Later, in a separate development, independent-minded conservative teachers from East Baton Rouge, West Baton Rouge, Pointe Coupee, Livingston, and Acadia Parishes also rejected the LAE/NEA and formed the Association of Professional Educators in Louisiana.  Dr. Fred Smith of Louisiana State University was appointed executive director of this organization, which published a newsletter called, appropriately, The Professional Teacher.  Representatives of the two nonunion educators’ organizations soon began to confer; since their goals and philosophies were virtually identical, a merger was approved in 1987 under the name Associated Professional Educators of Louisiana (A+PEL).  The new organization had a statewide membership of over 4,000, a regularly published newsletter, a professional staff, a board of directors, elected state officers, and numerous local chapters.  Fundamentally and forthrightly, A+PEL stood for independence in action and philosophy and genuine traditional professionalism, and it offered itself as a positive alternative to all forms of teacher unionism.  By its very existence, A+PEL declared that teachers did not have to accept the partisan doctrines or the bullying tactics of the unions.

In the years that followed, Associated Professional Educators of Louisiana established valuable connections to civic and business groups throughout the state.  Despite A+PEL’s unwillingness to endorse political candidates, conservative officeholders and office seekers expressed support for the organization’s philosophy and eagerness to assist with its objectives.  A+PEL’s influence grew along with its membership, and members of the organization now serve on a wide variety of state education commissions and committees.  Governors and legislators applaud A+PEL’s determination to “put children first.”  By steadfastly opposing the “laborizing” of education, by rejecting the strikes and demands for “collective bargaining” that characterize the unions, and by insisting that children should not be “held hostage” by those unions, A+PEL established good working relationships with local school boards and with legislators, resulting in major accomplishments and reforms benefiting Louisiana’s teachers, parents, and students.  Acknowledging the organization’s clout, the Louisiana State Department of Education half-jokingly refers to A+PEL as “the Republican teachers association.”  A+PEL has shown that quality education can still be effectively defended at the local and state level.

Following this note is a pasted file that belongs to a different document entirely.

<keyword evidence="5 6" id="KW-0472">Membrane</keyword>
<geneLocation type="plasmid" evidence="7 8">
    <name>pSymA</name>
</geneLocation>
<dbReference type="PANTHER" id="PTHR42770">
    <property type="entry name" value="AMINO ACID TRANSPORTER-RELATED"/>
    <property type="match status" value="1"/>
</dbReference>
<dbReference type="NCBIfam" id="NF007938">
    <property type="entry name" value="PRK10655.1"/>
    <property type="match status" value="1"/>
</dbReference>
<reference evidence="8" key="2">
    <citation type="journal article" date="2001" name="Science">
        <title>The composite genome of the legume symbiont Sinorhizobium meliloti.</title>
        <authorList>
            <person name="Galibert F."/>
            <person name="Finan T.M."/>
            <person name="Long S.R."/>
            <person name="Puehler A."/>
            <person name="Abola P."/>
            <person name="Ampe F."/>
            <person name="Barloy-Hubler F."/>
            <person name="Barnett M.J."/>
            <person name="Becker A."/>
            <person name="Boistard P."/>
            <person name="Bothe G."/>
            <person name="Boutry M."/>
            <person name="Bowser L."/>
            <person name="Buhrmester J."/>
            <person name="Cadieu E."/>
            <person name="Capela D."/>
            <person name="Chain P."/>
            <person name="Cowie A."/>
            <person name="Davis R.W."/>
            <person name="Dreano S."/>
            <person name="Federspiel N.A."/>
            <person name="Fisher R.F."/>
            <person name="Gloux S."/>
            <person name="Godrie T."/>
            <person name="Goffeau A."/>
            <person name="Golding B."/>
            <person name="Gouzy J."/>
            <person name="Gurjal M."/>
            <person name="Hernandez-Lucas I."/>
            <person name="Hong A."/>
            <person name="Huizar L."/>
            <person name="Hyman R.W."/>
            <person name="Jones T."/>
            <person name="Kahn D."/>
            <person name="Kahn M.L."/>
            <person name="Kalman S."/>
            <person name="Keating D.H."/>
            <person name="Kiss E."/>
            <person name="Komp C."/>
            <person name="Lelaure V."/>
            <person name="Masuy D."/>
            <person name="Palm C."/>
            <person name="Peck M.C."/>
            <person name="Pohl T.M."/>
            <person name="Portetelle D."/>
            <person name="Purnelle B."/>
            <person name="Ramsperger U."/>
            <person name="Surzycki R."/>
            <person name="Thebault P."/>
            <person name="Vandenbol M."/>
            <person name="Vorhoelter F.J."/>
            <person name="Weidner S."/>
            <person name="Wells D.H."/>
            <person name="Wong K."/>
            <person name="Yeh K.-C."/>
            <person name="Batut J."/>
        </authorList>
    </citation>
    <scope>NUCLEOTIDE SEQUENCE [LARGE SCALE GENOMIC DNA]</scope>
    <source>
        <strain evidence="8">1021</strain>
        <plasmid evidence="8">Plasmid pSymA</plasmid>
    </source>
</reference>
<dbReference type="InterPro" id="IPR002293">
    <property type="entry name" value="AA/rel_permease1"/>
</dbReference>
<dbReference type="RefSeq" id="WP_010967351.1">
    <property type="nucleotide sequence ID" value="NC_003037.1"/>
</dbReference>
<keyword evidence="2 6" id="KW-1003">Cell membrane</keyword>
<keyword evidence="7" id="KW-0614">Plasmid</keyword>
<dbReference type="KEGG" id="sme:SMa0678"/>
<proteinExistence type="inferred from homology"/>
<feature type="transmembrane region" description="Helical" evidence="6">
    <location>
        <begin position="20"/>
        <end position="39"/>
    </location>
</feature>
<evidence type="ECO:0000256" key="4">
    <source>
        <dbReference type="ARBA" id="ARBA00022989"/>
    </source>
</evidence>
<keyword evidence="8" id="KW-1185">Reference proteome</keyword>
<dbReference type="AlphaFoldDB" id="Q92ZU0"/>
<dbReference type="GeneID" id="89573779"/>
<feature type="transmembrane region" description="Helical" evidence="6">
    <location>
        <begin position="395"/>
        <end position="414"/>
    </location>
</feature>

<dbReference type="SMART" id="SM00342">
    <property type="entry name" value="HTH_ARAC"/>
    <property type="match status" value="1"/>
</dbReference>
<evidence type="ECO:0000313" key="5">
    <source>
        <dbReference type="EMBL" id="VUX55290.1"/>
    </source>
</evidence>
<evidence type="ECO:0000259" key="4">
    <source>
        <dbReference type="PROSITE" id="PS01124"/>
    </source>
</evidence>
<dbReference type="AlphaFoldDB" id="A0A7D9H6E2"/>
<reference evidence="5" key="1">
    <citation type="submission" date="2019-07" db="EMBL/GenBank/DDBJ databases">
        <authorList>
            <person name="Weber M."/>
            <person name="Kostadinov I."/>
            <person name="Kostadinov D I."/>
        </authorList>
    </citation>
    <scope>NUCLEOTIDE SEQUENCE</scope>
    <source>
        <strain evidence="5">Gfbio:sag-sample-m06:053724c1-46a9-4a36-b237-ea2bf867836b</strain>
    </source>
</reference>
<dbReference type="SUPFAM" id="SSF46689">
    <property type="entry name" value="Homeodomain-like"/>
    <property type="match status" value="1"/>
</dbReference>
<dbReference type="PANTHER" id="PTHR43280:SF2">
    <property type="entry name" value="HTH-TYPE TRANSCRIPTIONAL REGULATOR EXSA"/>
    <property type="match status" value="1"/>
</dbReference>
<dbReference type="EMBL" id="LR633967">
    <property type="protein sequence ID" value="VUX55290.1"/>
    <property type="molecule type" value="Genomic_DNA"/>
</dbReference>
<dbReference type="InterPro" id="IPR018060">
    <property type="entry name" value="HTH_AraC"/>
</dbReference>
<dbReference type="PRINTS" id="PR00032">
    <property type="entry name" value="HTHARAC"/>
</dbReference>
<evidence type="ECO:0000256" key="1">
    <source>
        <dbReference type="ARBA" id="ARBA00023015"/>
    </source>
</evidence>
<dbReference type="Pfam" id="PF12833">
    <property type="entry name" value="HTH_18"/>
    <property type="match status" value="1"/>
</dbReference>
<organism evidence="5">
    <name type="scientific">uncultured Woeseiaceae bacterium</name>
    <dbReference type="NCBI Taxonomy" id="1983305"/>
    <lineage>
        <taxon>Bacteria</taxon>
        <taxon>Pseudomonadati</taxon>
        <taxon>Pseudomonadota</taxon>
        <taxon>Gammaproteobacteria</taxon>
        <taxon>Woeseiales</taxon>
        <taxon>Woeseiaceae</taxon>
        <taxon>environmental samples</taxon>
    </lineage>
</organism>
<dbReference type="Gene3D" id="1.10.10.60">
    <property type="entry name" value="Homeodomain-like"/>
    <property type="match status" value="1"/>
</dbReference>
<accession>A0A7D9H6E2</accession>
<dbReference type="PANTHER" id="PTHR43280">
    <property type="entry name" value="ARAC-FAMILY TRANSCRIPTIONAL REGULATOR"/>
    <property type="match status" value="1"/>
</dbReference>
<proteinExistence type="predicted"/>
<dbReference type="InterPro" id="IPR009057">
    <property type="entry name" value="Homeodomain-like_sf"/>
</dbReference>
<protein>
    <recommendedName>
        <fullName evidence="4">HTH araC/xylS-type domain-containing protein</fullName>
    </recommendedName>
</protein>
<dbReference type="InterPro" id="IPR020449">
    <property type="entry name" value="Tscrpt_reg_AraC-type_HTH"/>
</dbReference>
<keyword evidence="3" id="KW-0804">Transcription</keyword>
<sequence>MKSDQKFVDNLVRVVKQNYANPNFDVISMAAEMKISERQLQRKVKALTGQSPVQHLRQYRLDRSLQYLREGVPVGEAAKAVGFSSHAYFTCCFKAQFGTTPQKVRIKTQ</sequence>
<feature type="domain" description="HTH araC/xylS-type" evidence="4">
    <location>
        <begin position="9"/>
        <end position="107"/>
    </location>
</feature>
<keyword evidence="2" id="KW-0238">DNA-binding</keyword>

Polly Broussard, A+PEL’s current executive director and a veteran fighter for independent teachers, has expanded the organization’s contacts with similar groups in other states.  The Texas Association of Professional Educators, which served as a midwife in the birth of Louisiana’s first independent organization, now has 94,000 members; the Professional Association of Georgia Educators claims 46,000; and the Missouri State Teachers’ Association has 42,000.  Smaller—but equally determined—organizations include South Carolina’s Palmetto State Teachers Association, the Professional Educators of Iowa, Professional Educators of North Carolina, Indiana Professional Educators, the Association of Oklahoma Professional Educators, Mississippi Professional Educators, Professional Educators of Tennessee, and the Idaho Association of Professional Educators.  Support groups for conservative, nonunion, independent teachers include the Association of American Educators, the Coalition of Independent Education Associations, and the Concerned Educators Against Forced Unionism, which is part of the National Right-to-Work Committee.